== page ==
Takoyaki, the great street snack that's fun to make at home
[Note: I am reposting this article from the archives because of this paragraph. Several people have said in the comments that a Danish Æbleskiver or ebleskiver pan would be a good substitute for a takoyaki pan. You also see this mentioned on other sites. I finally got a chance to hold a real ebleskiver pan in my hands, and the bad news is that I am not sure it really would make a good substitute. The pan makes round cakes shaped similarly to takoyaki, for sure, but they are maybe 5 to 6 times the size of a takoyaki. So what you’d end up with are huge dumplings, which would need to be cooked a lot longer than takoyaki do. One of the main features of a takoyaki is the contrast between the slightly crispy outside which gradually softens under the sauce, and the just-cooked, piping hot creamy interior. I really don’t think you can get that with a huge er, ball. But if you have tried it for yourself, please let me know.
Another note: The video I mention below that was so great has been withdrawn due to copyright violation from YouTube. I’ll replace it with more complete instructions as soon as I can, but in the meantime you can still make takoyaki from the recipe.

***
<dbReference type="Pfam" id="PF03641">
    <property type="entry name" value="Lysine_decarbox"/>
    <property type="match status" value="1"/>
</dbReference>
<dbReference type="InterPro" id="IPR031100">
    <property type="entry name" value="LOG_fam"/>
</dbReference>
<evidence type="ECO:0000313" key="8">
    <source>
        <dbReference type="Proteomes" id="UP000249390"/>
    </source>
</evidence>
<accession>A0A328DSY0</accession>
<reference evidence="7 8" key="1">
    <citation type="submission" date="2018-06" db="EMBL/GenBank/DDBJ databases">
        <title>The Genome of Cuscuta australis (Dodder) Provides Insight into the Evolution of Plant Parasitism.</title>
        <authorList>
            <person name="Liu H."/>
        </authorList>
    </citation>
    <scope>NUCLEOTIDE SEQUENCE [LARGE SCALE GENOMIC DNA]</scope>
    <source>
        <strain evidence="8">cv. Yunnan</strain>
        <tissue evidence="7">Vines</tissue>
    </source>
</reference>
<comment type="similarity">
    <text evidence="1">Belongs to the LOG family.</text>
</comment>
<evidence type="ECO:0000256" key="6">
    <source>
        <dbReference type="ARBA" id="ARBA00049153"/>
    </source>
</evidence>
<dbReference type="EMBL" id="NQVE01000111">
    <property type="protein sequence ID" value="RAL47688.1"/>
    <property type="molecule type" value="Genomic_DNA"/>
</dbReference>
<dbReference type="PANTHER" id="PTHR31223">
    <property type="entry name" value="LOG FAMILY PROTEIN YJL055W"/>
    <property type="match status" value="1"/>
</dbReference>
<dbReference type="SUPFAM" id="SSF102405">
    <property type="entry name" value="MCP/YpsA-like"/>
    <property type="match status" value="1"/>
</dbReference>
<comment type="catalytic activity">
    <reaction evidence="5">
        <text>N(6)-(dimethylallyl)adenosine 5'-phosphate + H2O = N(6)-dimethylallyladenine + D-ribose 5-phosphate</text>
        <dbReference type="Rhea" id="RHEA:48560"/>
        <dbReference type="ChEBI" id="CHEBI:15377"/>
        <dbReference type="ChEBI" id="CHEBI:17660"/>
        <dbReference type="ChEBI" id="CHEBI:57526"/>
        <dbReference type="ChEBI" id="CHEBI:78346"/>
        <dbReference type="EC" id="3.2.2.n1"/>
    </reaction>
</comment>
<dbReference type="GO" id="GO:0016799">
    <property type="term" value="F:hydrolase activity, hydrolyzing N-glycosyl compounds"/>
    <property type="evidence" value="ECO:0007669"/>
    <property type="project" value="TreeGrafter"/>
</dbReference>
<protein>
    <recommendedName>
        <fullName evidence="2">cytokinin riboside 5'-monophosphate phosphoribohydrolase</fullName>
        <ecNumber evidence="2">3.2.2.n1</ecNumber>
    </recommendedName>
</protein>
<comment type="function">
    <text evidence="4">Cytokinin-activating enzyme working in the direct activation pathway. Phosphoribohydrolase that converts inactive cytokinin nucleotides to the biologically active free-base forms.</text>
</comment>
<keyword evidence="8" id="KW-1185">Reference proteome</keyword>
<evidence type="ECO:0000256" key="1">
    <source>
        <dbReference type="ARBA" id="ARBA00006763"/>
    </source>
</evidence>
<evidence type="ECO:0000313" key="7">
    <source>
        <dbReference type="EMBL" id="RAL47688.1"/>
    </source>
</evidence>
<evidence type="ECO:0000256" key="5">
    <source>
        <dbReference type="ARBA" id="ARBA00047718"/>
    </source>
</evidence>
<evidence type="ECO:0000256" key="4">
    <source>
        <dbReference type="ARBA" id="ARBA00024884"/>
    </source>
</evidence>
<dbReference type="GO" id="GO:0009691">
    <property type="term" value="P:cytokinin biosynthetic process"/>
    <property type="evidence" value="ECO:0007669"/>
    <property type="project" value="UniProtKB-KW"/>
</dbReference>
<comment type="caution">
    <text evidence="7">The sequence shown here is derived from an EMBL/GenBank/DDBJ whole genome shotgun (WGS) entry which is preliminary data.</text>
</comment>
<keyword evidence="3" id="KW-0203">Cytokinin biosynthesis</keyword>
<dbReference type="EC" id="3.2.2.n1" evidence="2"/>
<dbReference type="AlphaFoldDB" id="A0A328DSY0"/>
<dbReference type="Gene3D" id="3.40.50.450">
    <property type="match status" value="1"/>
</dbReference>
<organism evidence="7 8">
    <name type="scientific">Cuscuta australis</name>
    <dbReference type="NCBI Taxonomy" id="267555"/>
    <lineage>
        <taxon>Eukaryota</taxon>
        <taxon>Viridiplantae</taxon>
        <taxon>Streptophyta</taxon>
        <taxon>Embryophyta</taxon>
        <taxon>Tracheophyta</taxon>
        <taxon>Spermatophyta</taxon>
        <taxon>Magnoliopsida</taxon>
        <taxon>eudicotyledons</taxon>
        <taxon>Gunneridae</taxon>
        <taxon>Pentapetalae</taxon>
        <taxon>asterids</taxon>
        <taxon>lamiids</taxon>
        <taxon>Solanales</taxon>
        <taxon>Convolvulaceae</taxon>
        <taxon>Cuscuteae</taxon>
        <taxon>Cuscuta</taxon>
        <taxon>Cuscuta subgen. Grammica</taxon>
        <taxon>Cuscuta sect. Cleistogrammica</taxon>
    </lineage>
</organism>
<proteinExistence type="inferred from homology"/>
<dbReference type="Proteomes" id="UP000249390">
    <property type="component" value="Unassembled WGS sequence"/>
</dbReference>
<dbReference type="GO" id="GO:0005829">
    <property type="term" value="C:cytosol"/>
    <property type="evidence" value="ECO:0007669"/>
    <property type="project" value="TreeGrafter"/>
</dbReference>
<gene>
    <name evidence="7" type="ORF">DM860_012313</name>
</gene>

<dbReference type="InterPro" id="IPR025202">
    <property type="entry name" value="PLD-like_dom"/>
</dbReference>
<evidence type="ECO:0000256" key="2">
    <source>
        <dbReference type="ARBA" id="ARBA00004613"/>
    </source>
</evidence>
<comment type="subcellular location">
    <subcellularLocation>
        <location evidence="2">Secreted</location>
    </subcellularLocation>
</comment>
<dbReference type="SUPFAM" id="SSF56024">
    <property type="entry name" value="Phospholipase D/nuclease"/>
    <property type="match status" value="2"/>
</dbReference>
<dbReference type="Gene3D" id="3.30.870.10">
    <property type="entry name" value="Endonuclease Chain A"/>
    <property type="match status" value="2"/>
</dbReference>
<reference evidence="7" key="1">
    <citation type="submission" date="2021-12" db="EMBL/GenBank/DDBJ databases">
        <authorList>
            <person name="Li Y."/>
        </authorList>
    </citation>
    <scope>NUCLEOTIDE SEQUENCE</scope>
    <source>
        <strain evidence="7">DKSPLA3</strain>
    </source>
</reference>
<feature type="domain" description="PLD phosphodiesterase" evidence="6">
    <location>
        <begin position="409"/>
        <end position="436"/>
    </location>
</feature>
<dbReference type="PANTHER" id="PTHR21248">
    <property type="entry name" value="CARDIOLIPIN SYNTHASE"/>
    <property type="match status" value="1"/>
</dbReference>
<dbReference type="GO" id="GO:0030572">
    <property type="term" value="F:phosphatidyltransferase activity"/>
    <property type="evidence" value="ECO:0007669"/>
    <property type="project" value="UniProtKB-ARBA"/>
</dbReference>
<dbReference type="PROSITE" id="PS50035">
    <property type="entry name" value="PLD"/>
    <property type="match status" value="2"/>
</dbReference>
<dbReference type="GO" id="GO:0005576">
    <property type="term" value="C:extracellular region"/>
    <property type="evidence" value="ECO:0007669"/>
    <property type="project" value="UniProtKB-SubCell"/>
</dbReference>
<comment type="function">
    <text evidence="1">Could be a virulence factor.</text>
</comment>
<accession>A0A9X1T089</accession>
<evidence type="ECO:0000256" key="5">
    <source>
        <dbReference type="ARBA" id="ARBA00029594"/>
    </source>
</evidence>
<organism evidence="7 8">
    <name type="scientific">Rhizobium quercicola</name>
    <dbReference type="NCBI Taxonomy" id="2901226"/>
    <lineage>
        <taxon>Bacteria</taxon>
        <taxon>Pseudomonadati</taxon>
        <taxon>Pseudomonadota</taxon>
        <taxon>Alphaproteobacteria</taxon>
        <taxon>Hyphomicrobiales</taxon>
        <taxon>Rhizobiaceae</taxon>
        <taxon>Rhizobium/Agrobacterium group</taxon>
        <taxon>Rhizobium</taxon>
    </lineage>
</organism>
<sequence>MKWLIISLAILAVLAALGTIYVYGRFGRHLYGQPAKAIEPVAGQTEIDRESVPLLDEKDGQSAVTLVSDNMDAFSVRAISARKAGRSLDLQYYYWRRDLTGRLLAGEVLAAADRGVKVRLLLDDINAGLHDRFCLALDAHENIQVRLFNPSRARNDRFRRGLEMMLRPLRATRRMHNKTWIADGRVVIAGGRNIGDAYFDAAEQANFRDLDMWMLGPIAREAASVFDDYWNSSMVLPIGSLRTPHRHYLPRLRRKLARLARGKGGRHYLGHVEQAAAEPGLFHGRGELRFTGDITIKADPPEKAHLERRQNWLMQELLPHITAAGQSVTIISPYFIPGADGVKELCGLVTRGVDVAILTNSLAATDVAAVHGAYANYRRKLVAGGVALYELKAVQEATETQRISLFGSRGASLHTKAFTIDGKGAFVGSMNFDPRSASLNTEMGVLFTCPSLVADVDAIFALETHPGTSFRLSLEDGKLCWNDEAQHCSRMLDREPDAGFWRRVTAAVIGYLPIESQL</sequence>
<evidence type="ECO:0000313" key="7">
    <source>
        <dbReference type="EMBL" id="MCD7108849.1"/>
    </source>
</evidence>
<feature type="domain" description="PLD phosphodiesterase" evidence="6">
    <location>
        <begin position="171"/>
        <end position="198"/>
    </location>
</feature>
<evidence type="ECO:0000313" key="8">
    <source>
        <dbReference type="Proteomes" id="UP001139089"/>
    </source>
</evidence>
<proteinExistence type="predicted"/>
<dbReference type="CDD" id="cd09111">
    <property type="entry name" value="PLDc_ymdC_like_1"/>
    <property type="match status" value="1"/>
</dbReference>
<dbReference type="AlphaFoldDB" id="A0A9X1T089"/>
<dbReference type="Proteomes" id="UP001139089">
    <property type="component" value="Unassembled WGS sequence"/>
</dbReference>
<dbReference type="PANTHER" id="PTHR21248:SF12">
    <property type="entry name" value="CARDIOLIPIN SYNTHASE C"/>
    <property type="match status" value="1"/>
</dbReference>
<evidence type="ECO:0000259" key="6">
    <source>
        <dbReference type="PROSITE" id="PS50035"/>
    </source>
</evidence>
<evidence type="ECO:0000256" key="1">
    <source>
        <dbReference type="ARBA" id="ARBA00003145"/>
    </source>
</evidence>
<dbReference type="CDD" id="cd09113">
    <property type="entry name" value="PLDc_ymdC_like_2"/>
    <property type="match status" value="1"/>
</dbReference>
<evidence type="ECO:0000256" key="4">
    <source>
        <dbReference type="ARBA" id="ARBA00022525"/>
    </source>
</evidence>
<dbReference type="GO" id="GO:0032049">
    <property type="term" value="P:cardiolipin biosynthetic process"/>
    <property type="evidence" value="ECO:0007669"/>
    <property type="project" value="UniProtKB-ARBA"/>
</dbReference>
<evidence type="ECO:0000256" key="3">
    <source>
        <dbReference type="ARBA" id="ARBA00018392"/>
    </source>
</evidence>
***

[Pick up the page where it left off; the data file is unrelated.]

This was originally published in July 2007.]
Takoyaki is the small, round cousin of okonomiyaki, and like okonomiyaki it originated in Osaka. It’s basically a flavored batter with a tiny piece of octopus (tako) inside, and is a quintessential street food snack.
Since my family is from the Tokyo-Saitama area (the Kanto area), this puts me at a bit of a disadvantage when it comes to making takoyaki. Sure I’ve had it dozens of times, but I can’t say I have had the chance of seeing it made really up close. With okonomiyaki, my ex-brother in law was from Osaka and we got to enjoy his okonomiyaki making prowess, which was one of his few redeeming features, quite a lot. But his tabletop cooking skills did not extend to takoyaki.
I do have some books and so on dedicated to the subject. But I didn’t really ‘get’ how to make takoyaki until I stumbled upon a terrific how-to video. It’s far better than anything I can come up with myself, so I would simply like to transcribe and translate it for your benefit, with my notes. The recipe and method described turn out terrific takoyaki - piping hot, slightly crispy on the outside, creamy on the inside.
Takoyaki maker or takoyaki plate?
Takoyaki making is quite time consuming, and the little balls are best eaten while piping hot, so I recommend a tabletop model over a takoyaki plate you put on the stovetop. Also note that if you have an electric, ceramic top or induction range (as I do), a regular takoyaki plate will not function properly since there won’t be enough contact surface. My takoyaki maker is a fairly inexpensive single-purpose electric model. You can also get fancier models with interchangeable plates for grilling, teppanyaki, etc besides the takoyaki plate.